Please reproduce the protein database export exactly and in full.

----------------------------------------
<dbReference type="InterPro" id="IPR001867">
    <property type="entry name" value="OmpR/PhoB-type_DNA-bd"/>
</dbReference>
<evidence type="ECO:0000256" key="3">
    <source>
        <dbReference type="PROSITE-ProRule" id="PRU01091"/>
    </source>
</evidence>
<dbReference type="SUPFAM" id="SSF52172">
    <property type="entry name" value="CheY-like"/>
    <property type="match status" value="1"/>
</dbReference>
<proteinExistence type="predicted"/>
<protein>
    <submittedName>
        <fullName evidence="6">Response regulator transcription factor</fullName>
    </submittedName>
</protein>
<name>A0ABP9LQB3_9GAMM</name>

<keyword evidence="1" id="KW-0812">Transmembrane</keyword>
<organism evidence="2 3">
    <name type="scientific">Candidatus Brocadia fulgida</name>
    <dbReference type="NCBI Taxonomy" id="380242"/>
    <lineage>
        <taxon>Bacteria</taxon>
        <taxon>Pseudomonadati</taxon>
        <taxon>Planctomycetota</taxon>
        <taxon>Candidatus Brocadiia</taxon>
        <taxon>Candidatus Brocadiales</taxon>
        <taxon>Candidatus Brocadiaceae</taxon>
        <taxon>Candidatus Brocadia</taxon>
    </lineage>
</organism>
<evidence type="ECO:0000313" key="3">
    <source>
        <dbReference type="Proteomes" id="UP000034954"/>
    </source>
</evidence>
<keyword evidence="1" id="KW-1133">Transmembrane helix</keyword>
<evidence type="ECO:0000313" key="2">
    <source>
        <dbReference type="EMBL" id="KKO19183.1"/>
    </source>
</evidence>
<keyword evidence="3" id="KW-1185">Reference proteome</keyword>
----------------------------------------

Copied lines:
<dbReference type="InterPro" id="IPR001867">
    <property type="entry name" value="OmpR/PhoB-type_DNA-bd"/>
</dbReference>
<evidence type="ECO:0000256" key="3">
    <source>
        <dbReference type="PROSITE-ProRule" id="PRU01091"/>
    </source>
</evidence>
<dbReference type="SUPFAM" id="SSF52172">
    <property type="entry name" value="CheY-like"/>
    <property type="match status" value="1"/>
</dbReference>
<proteinExistence type="predicted"/>
<protein>
    <submittedName>
        <fullName evidence="6">Response regulator transcription factor</fullName>
    </submittedName>
</protein>
<name>A0ABP9LQB3_9GAMM</name>

<keyword evidence="1" id="KW-0812">Transmembrane</keyword>
<organism evidence="2 3">
    <name type="scientific">Candidatus Brocadia fulgida</name>
    <dbReference type="NCBI Taxonomy" id="380242"/>
    <lineage>
        <taxon>Bacteria</taxon>
        <taxon>Pseudomonadati</taxon>
        <taxon>Planctomycetota</taxon>
        <taxon>Candidatus Brocadiia</taxon>
        <taxon>Candidatus Brocadiales</taxon>
        <taxon>Candidatus Brocadiaceae</taxon>
        <taxon>Candidatus Brocadia</taxon>
    </lineage>
</organism>
<evidence type="ECO:0000313" key="3">
    <source>
        <dbReference type="Proteomes" id="UP000034954"/>
    </source>
</evidence>
<keyword evidence="1" id="KW-1133">Transmembrane helix</keyword>
<evidence type="ECO:0000313" key="2">
    <source>
        <dbReference type="EMBL" id="KKO19183.1"/>
    </source>
</evidence>
<keyword evidence="3" id="KW-1185">Reference proteome</keyword>